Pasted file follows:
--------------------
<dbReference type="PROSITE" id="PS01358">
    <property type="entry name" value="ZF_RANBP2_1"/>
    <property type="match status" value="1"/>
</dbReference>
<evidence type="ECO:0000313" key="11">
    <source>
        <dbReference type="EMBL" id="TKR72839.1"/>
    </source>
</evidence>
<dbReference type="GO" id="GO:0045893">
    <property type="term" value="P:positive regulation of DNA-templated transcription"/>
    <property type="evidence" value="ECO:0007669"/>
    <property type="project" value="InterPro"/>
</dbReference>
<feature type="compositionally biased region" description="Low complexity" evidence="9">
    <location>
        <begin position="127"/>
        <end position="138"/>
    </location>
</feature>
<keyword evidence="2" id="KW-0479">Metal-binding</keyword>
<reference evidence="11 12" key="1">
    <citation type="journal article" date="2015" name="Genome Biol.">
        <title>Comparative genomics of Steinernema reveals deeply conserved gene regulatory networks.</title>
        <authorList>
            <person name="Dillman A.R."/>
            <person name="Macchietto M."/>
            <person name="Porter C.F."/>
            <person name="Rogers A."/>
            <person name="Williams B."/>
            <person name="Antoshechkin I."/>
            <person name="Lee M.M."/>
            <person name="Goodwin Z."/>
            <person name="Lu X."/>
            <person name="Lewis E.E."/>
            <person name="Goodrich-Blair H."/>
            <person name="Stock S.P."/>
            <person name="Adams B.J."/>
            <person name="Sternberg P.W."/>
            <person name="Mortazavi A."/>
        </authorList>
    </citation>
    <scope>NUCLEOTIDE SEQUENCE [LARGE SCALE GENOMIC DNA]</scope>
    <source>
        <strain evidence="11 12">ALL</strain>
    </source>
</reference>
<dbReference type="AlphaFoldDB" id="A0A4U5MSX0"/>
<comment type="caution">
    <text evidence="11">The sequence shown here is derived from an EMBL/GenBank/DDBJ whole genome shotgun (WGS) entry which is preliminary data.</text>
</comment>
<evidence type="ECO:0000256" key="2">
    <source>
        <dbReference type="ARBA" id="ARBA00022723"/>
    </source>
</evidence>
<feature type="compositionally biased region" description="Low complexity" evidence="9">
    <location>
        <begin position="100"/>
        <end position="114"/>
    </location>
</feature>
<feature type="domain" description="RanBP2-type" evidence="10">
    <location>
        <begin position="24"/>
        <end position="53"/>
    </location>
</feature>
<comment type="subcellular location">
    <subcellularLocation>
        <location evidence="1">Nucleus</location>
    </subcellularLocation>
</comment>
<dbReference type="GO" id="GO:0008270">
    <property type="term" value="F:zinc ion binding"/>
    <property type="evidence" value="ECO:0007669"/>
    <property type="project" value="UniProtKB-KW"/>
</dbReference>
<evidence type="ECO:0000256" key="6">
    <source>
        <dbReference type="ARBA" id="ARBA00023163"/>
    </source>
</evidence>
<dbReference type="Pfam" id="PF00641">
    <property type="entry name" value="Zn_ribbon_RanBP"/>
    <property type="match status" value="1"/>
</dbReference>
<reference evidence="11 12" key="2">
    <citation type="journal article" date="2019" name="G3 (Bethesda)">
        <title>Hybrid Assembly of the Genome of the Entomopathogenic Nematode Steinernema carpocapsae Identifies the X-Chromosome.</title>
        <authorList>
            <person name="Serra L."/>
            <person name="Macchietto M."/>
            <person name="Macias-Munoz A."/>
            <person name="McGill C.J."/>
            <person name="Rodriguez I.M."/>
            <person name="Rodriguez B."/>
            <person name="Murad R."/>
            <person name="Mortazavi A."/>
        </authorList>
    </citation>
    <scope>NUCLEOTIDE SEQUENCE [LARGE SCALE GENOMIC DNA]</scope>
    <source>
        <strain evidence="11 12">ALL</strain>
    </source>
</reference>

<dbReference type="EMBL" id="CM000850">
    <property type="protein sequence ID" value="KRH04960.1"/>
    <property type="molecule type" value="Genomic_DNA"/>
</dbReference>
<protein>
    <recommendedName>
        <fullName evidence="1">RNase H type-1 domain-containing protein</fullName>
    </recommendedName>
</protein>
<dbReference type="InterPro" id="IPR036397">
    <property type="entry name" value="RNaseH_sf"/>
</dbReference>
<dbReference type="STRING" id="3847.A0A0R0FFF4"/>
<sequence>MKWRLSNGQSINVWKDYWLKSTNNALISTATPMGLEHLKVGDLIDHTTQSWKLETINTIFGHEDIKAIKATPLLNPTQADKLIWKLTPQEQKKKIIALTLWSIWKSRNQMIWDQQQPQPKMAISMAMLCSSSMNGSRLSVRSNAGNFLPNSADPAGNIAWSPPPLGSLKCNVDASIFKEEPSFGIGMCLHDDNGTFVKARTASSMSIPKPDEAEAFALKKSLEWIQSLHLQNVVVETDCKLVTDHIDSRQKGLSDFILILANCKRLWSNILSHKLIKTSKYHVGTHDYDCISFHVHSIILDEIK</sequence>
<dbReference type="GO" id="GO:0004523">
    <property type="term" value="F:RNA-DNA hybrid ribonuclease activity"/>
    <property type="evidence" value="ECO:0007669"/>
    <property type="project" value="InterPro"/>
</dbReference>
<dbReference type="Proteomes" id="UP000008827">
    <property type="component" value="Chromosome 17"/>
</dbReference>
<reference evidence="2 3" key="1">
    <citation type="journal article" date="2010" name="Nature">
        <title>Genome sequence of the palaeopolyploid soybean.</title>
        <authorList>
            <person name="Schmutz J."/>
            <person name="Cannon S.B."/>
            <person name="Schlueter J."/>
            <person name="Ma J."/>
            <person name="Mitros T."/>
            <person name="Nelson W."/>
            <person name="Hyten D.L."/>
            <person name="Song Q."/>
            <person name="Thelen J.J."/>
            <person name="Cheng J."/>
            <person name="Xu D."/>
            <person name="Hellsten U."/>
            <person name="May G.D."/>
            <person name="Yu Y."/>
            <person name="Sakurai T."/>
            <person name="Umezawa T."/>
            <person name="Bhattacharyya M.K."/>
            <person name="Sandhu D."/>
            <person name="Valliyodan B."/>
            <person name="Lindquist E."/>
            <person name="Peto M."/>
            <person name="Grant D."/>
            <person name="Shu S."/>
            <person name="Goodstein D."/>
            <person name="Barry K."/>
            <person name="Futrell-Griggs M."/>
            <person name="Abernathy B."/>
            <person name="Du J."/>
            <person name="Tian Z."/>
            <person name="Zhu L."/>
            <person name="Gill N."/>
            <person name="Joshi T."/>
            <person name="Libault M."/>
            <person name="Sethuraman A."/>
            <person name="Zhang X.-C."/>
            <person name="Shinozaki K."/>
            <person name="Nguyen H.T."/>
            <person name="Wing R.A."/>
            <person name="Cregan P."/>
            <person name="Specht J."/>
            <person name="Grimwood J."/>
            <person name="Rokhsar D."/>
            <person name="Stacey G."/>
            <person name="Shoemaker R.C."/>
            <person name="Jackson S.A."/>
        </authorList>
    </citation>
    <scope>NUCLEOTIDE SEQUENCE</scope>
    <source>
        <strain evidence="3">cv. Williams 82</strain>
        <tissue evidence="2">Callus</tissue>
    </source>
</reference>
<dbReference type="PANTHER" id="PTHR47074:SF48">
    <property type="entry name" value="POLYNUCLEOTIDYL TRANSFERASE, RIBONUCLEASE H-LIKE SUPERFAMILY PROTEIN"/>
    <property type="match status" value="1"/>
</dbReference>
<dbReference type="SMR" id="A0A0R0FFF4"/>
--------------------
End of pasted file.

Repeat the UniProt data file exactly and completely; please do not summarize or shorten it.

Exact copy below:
<dbReference type="PROSITE" id="PS01358">
    <property type="entry name" value="ZF_RANBP2_1"/>
    <property type="match status" value="1"/>
</dbReference>
<evidence type="ECO:0000313" key="11">
    <source>
        <dbReference type="EMBL" id="TKR72839.1"/>
    </source>
</evidence>
<dbReference type="GO" id="GO:0045893">
    <property type="term" value="P:positive regulation of DNA-templated transcription"/>
    <property type="evidence" value="ECO:0007669"/>
    <property type="project" value="InterPro"/>
</dbReference>
<feature type="compositionally biased region" description="Low complexity" evidence="9">
    <location>
        <begin position="127"/>
        <end position="138"/>
    </location>
</feature>
<keyword evidence="2" id="KW-0479">Metal-binding</keyword>
<reference evidence="11 12" key="1">
    <citation type="journal article" date="2015" name="Genome Biol.">
        <title>Comparative genomics of Steinernema reveals deeply conserved gene regulatory networks.</title>
        <authorList>
            <person name="Dillman A.R."/>
            <person name="Macchietto M."/>
            <person name="Porter C.F."/>
            <person name="Rogers A."/>
            <person name="Williams B."/>
            <person name="Antoshechkin I."/>
            <person name="Lee M.M."/>
            <person name="Goodwin Z."/>
            <person name="Lu X."/>
            <person name="Lewis E.E."/>
            <person name="Goodrich-Blair H."/>
            <person name="Stock S.P."/>
            <person name="Adams B.J."/>
            <person name="Sternberg P.W."/>
            <person name="Mortazavi A."/>
        </authorList>
    </citation>
    <scope>NUCLEOTIDE SEQUENCE [LARGE SCALE GENOMIC DNA]</scope>
    <source>
        <strain evidence="11 12">ALL</strain>
    </source>
</reference>
<dbReference type="AlphaFoldDB" id="A0A4U5MSX0"/>
<comment type="caution">
    <text evidence="11">The sequence shown here is derived from an EMBL/GenBank/DDBJ whole genome shotgun (WGS) entry which is preliminary data.</text>
</comment>
<evidence type="ECO:0000256" key="2">
    <source>
        <dbReference type="ARBA" id="ARBA00022723"/>
    </source>
</evidence>
<feature type="compositionally biased region" description="Low complexity" evidence="9">
    <location>
        <begin position="100"/>
        <end position="114"/>
    </location>
</feature>
<feature type="domain" description="RanBP2-type" evidence="10">
    <location>
        <begin position="24"/>
        <end position="53"/>
    </location>
</feature>
<comment type="subcellular location">
    <subcellularLocation>
        <location evidence="1">Nucleus</location>
    </subcellularLocation>
</comment>
<dbReference type="GO" id="GO:0008270">
    <property type="term" value="F:zinc ion binding"/>
    <property type="evidence" value="ECO:0007669"/>
    <property type="project" value="UniProtKB-KW"/>
</dbReference>
<evidence type="ECO:0000256" key="6">
    <source>
        <dbReference type="ARBA" id="ARBA00023163"/>
    </source>
</evidence>
<dbReference type="Pfam" id="PF00641">
    <property type="entry name" value="Zn_ribbon_RanBP"/>
    <property type="match status" value="1"/>
</dbReference>
<reference evidence="11 12" key="2">
    <citation type="journal article" date="2019" name="G3 (Bethesda)">
        <title>Hybrid Assembly of the Genome of the Entomopathogenic Nematode Steinernema carpocapsae Identifies the X-Chromosome.</title>
        <authorList>
            <person name="Serra L."/>
            <person name="Macchietto M."/>
            <person name="Macias-Munoz A."/>
            <person name="McGill C.J."/>
            <person name="Rodriguez I.M."/>
            <person name="Rodriguez B."/>
            <person name="Murad R."/>
            <person name="Mortazavi A."/>
        </authorList>
    </citation>
    <scope>NUCLEOTIDE SEQUENCE [LARGE SCALE GENOMIC DNA]</scope>
    <source>
        <strain evidence="11 12">ALL</strain>
    </source>
</reference>

<dbReference type="EMBL" id="CM000850">
    <property type="protein sequence ID" value="KRH04960.1"/>
    <property type="molecule type" value="Genomic_DNA"/>
</dbReference>
<protein>
    <recommendedName>
        <fullName evidence="1">RNase H type-1 domain-containing protein</fullName>
    </recommendedName>
</protein>
<dbReference type="InterPro" id="IPR036397">
    <property type="entry name" value="RNaseH_sf"/>
</dbReference>
<dbReference type="STRING" id="3847.A0A0R0FFF4"/>
<sequence>MKWRLSNGQSINVWKDYWLKSTNNALISTATPMGLEHLKVGDLIDHTTQSWKLETINTIFGHEDIKAIKATPLLNPTQADKLIWKLTPQEQKKKIIALTLWSIWKSRNQMIWDQQQPQPKMAISMAMLCSSSMNGSRLSVRSNAGNFLPNSADPAGNIAWSPPPLGSLKCNVDASIFKEEPSFGIGMCLHDDNGTFVKARTASSMSIPKPDEAEAFALKKSLEWIQSLHLQNVVVETDCKLVTDHIDSRQKGLSDFILILANCKRLWSNILSHKLIKTSKYHVGTHDYDCISFHVHSIILDEIK</sequence>
<dbReference type="GO" id="GO:0004523">
    <property type="term" value="F:RNA-DNA hybrid ribonuclease activity"/>
    <property type="evidence" value="ECO:0007669"/>
    <property type="project" value="InterPro"/>
</dbReference>
<dbReference type="Proteomes" id="UP000008827">
    <property type="component" value="Chromosome 17"/>
</dbReference>
<reference evidence="2 3" key="1">
    <citation type="journal article" date="2010" name="Nature">
        <title>Genome sequence of the palaeopolyploid soybean.</title>
        <authorList>
            <person name="Schmutz J."/>
            <person name="Cannon S.B."/>
            <person name="Schlueter J."/>
            <person name="Ma J."/>
            <person name="Mitros T."/>
            <person name="Nelson W."/>
            <person name="Hyten D.L."/>
            <person name="Song Q."/>
            <person name="Thelen J.J."/>
            <person name="Cheng J."/>
            <person name="Xu D."/>
            <person name="Hellsten U."/>
            <person name="May G.D."/>
            <person name="Yu Y."/>
            <person name="Sakurai T."/>
            <person name="Umezawa T."/>
            <person name="Bhattacharyya M.K."/>
            <person name="Sandhu D."/>
            <person name="Valliyodan B."/>
            <person name="Lindquist E."/>
            <person name="Peto M."/>
            <person name="Grant D."/>
            <person name="Shu S."/>
            <person name="Goodstein D."/>
            <person name="Barry K."/>
            <person name="Futrell-Griggs M."/>
            <person name="Abernathy B."/>
            <person name="Du J."/>
            <person name="Tian Z."/>
            <person name="Zhu L."/>
            <person name="Gill N."/>
            <person name="Joshi T."/>
            <person name="Libault M."/>
            <person name="Sethuraman A."/>
            <person name="Zhang X.-C."/>
            <person name="Shinozaki K."/>
            <person name="Nguyen H.T."/>
            <person name="Wing R.A."/>
            <person name="Cregan P."/>
            <person name="Specht J."/>
            <person name="Grimwood J."/>
            <person name="Rokhsar D."/>
            <person name="Stacey G."/>
            <person name="Shoemaker R.C."/>
            <person name="Jackson S.A."/>
        </authorList>
    </citation>
    <scope>NUCLEOTIDE SEQUENCE</scope>
    <source>
        <strain evidence="3">cv. Williams 82</strain>
        <tissue evidence="2">Callus</tissue>
    </source>
</reference>
<dbReference type="PANTHER" id="PTHR47074:SF48">
    <property type="entry name" value="POLYNUCLEOTIDYL TRANSFERASE, RIBONUCLEASE H-LIKE SUPERFAMILY PROTEIN"/>
    <property type="match status" value="1"/>
</dbReference>
<dbReference type="SMR" id="A0A0R0FFF4"/>